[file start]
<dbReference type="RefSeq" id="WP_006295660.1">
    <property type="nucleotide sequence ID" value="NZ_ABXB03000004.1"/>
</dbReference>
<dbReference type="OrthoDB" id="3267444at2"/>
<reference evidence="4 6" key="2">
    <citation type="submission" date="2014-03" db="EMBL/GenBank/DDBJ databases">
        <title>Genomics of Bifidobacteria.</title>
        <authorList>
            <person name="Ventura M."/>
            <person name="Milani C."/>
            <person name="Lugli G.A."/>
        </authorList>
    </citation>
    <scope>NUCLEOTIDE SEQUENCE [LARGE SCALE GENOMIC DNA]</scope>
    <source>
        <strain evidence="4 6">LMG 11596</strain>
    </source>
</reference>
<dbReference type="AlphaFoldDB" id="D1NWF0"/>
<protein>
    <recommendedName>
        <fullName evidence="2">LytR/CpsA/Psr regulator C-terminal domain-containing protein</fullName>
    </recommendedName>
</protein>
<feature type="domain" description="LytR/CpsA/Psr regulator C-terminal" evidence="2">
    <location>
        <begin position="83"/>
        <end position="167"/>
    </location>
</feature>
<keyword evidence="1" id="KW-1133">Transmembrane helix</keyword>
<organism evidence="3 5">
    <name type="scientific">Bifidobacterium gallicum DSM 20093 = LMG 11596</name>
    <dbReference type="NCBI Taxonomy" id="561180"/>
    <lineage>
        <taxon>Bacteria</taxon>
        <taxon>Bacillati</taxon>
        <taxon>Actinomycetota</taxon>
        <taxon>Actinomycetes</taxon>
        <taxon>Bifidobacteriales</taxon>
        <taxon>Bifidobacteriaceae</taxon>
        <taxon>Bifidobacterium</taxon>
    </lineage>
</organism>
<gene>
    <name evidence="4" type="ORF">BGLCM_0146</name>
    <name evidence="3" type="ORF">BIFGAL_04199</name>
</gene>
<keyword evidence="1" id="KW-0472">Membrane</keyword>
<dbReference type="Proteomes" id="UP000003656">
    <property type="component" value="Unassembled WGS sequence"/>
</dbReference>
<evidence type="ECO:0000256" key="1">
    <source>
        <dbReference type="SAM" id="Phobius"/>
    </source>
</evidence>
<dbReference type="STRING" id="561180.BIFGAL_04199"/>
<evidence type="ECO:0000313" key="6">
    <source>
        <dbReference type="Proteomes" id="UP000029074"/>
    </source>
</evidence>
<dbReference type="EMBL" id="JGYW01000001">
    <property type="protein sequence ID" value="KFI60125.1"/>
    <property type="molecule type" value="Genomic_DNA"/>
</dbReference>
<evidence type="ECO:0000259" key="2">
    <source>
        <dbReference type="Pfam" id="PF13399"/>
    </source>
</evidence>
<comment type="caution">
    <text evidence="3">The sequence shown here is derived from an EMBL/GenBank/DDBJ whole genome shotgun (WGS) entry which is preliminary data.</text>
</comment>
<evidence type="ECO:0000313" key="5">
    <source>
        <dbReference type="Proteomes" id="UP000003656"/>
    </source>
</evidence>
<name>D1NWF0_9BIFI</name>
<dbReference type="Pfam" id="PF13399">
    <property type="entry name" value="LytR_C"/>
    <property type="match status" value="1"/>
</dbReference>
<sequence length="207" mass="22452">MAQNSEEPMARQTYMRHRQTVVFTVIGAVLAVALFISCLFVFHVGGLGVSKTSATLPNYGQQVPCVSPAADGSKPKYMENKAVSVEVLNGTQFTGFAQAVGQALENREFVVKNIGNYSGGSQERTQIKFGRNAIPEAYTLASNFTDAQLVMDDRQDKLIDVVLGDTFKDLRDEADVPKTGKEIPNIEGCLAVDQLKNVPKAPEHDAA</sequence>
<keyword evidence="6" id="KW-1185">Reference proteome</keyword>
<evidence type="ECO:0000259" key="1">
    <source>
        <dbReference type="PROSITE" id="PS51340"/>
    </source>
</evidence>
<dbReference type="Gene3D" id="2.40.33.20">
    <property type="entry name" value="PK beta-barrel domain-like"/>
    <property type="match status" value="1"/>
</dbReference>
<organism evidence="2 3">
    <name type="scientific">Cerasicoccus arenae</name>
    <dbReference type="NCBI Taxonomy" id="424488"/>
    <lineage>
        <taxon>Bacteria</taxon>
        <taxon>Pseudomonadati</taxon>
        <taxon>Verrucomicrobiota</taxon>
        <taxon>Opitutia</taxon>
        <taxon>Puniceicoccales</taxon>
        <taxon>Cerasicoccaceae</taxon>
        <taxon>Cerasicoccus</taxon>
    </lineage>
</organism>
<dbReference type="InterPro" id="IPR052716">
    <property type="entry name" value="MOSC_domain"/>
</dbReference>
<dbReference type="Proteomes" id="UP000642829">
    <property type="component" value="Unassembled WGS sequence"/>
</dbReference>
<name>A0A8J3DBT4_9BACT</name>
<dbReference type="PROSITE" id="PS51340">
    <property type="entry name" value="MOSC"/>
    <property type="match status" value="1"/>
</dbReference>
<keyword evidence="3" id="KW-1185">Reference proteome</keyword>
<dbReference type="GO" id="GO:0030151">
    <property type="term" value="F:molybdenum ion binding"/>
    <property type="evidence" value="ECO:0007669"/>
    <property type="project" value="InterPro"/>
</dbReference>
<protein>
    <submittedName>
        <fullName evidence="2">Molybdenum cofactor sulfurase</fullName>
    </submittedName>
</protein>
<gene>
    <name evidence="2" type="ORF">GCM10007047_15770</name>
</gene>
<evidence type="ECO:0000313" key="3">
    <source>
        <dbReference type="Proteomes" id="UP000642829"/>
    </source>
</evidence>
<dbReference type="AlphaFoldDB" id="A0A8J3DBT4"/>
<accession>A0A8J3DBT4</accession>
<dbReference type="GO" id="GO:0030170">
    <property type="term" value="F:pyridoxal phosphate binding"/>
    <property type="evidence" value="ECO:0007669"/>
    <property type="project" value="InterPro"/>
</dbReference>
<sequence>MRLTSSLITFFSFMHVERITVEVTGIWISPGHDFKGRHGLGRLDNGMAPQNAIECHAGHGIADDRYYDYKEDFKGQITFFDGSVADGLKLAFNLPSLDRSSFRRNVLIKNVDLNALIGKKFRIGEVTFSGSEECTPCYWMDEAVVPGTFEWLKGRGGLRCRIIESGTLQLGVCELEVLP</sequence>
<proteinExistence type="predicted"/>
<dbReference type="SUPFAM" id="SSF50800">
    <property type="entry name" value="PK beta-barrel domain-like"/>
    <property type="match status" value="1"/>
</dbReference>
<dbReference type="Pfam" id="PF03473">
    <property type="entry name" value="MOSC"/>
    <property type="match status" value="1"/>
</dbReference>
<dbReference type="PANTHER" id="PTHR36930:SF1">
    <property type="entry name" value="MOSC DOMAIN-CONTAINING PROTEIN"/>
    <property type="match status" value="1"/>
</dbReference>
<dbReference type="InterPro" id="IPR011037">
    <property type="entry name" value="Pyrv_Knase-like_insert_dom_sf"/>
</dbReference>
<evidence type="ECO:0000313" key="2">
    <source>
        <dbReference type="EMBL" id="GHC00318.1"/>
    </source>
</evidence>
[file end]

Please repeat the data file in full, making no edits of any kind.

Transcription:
<dbReference type="RefSeq" id="WP_006295660.1">
    <property type="nucleotide sequence ID" value="NZ_ABXB03000004.1"/>
</dbReference>
<dbReference type="OrthoDB" id="3267444at2"/>
<reference evidence="4 6" key="2">
    <citation type="submission" date="2014-03" db="EMBL/GenBank/DDBJ databases">
        <title>Genomics of Bifidobacteria.</title>
        <authorList>
            <person name="Ventura M."/>
            <person name="Milani C."/>
            <person name="Lugli G.A."/>
        </authorList>
    </citation>
    <scope>NUCLEOTIDE SEQUENCE [LARGE SCALE GENOMIC DNA]</scope>
    <source>
        <strain evidence="4 6">LMG 11596</strain>
    </source>
</reference>
<dbReference type="AlphaFoldDB" id="D1NWF0"/>
<protein>
    <recommendedName>
        <fullName evidence="2">LytR/CpsA/Psr regulator C-terminal domain-containing protein</fullName>
    </recommendedName>
</protein>
<feature type="domain" description="LytR/CpsA/Psr regulator C-terminal" evidence="2">
    <location>
        <begin position="83"/>
        <end position="167"/>
    </location>
</feature>
<keyword evidence="1" id="KW-1133">Transmembrane helix</keyword>
<organism evidence="3 5">
    <name type="scientific">Bifidobacterium gallicum DSM 20093 = LMG 11596</name>
    <dbReference type="NCBI Taxonomy" id="561180"/>
    <lineage>
        <taxon>Bacteria</taxon>
        <taxon>Bacillati</taxon>
        <taxon>Actinomycetota</taxon>
        <taxon>Actinomycetes</taxon>
        <taxon>Bifidobacteriales</taxon>
        <taxon>Bifidobacteriaceae</taxon>
        <taxon>Bifidobacterium</taxon>
    </lineage>
</organism>
<gene>
    <name evidence="4" type="ORF">BGLCM_0146</name>
    <name evidence="3" type="ORF">BIFGAL_04199</name>
</gene>
<keyword evidence="1" id="KW-0472">Membrane</keyword>
<dbReference type="Proteomes" id="UP000003656">
    <property type="component" value="Unassembled WGS sequence"/>
</dbReference>
<evidence type="ECO:0000256" key="1">
    <source>
        <dbReference type="SAM" id="Phobius"/>
    </source>
</evidence>
<dbReference type="STRING" id="561180.BIFGAL_04199"/>
<evidence type="ECO:0000313" key="6">
    <source>
        <dbReference type="Proteomes" id="UP000029074"/>
    </source>
</evidence>
<dbReference type="EMBL" id="JGYW01000001">
    <property type="protein sequence ID" value="KFI60125.1"/>
    <property type="molecule type" value="Genomic_DNA"/>
</dbReference>
<evidence type="ECO:0000259" key="2">
    <source>
        <dbReference type="Pfam" id="PF13399"/>
    </source>
</evidence>
<comment type="caution">
    <text evidence="3">The sequence shown here is derived from an EMBL/GenBank/DDBJ whole genome shotgun (WGS) entry which is preliminary data.</text>
</comment>
<evidence type="ECO:0000313" key="5">
    <source>
        <dbReference type="Proteomes" id="UP000003656"/>
    </source>
</evidence>
<name>D1NWF0_9BIFI</name>
<dbReference type="Pfam" id="PF13399">
    <property type="entry name" value="LytR_C"/>
    <property type="match status" value="1"/>
</dbReference>
<sequence length="207" mass="22452">MAQNSEEPMARQTYMRHRQTVVFTVIGAVLAVALFISCLFVFHVGGLGVSKTSATLPNYGQQVPCVSPAADGSKPKYMENKAVSVEVLNGTQFTGFAQAVGQALENREFVVKNIGNYSGGSQERTQIKFGRNAIPEAYTLASNFTDAQLVMDDRQDKLIDVVLGDTFKDLRDEADVPKTGKEIPNIEGCLAVDQLKNVPKAPEHDAA</sequence>
<keyword evidence="6" id="KW-1185">Reference proteome</keyword>
<evidence type="ECO:0000259" key="1">
    <source>
        <dbReference type="PROSITE" id="PS51340"/>
    </source>
</evidence>
<dbReference type="Gene3D" id="2.40.33.20">
    <property type="entry name" value="PK beta-barrel domain-like"/>
    <property type="match status" value="1"/>
</dbReference>
<organism evidence="2 3">
    <name type="scientific">Cerasicoccus arenae</name>
    <dbReference type="NCBI Taxonomy" id="424488"/>
    <lineage>
        <taxon>Bacteria</taxon>
        <taxon>Pseudomonadati</taxon>
        <taxon>Verrucomicrobiota</taxon>
        <taxon>Opitutia</taxon>
        <taxon>Puniceicoccales</taxon>
        <taxon>Cerasicoccaceae</taxon>
        <taxon>Cerasicoccus</taxon>
    </lineage>
</organism>
<dbReference type="InterPro" id="IPR052716">
    <property type="entry name" value="MOSC_domain"/>
</dbReference>
<dbReference type="Proteomes" id="UP000642829">
    <property type="component" value="Unassembled WGS sequence"/>
</dbReference>
<name>A0A8J3DBT4_9BACT</name>
<dbReference type="PROSITE" id="PS51340">
    <property type="entry name" value="MOSC"/>
    <property type="match status" value="1"/>
</dbReference>
<keyword evidence="3" id="KW-1185">Reference proteome</keyword>
<dbReference type="GO" id="GO:0030151">
    <property type="term" value="F:molybdenum ion binding"/>
    <property type="evidence" value="ECO:0007669"/>
    <property type="project" value="InterPro"/>
</dbReference>
<protein>
    <submittedName>
        <fullName evidence="2">Molybdenum cofactor sulfurase</fullName>
    </submittedName>
</protein>
<gene>
    <name evidence="2" type="ORF">GCM10007047_15770</name>
</gene>
<evidence type="ECO:0000313" key="3">
    <source>
        <dbReference type="Proteomes" id="UP000642829"/>
    </source>
</evidence>
<dbReference type="AlphaFoldDB" id="A0A8J3DBT4"/>
<accession>A0A8J3DBT4</accession>
<dbReference type="GO" id="GO:0030170">
    <property type="term" value="F:pyridoxal phosphate binding"/>
    <property type="evidence" value="ECO:0007669"/>
    <property type="project" value="InterPro"/>
</dbReference>
<sequence>MRLTSSLITFFSFMHVERITVEVTGIWISPGHDFKGRHGLGRLDNGMAPQNAIECHAGHGIADDRYYDYKEDFKGQITFFDGSVADGLKLAFNLPSLDRSSFRRNVLIKNVDLNALIGKKFRIGEVTFSGSEECTPCYWMDEAVVPGTFEWLKGRGGLRCRIIESGTLQLGVCELEVLP</sequence>
<proteinExistence type="predicted"/>
<dbReference type="SUPFAM" id="SSF50800">
    <property type="entry name" value="PK beta-barrel domain-like"/>
    <property type="match status" value="1"/>
</dbReference>
<dbReference type="Pfam" id="PF03473">
    <property type="entry name" value="MOSC"/>
    <property type="match status" value="1"/>
</dbReference>
<dbReference type="PANTHER" id="PTHR36930:SF1">
    <property type="entry name" value="MOSC DOMAIN-CONTAINING PROTEIN"/>
    <property type="match status" value="1"/>
</dbReference>
<dbReference type="InterPro" id="IPR011037">
    <property type="entry name" value="Pyrv_Knase-like_insert_dom_sf"/>
</dbReference>
<evidence type="ECO:0000313" key="2">
    <source>
        <dbReference type="EMBL" id="GHC00318.1"/>
    </source>
</evidence>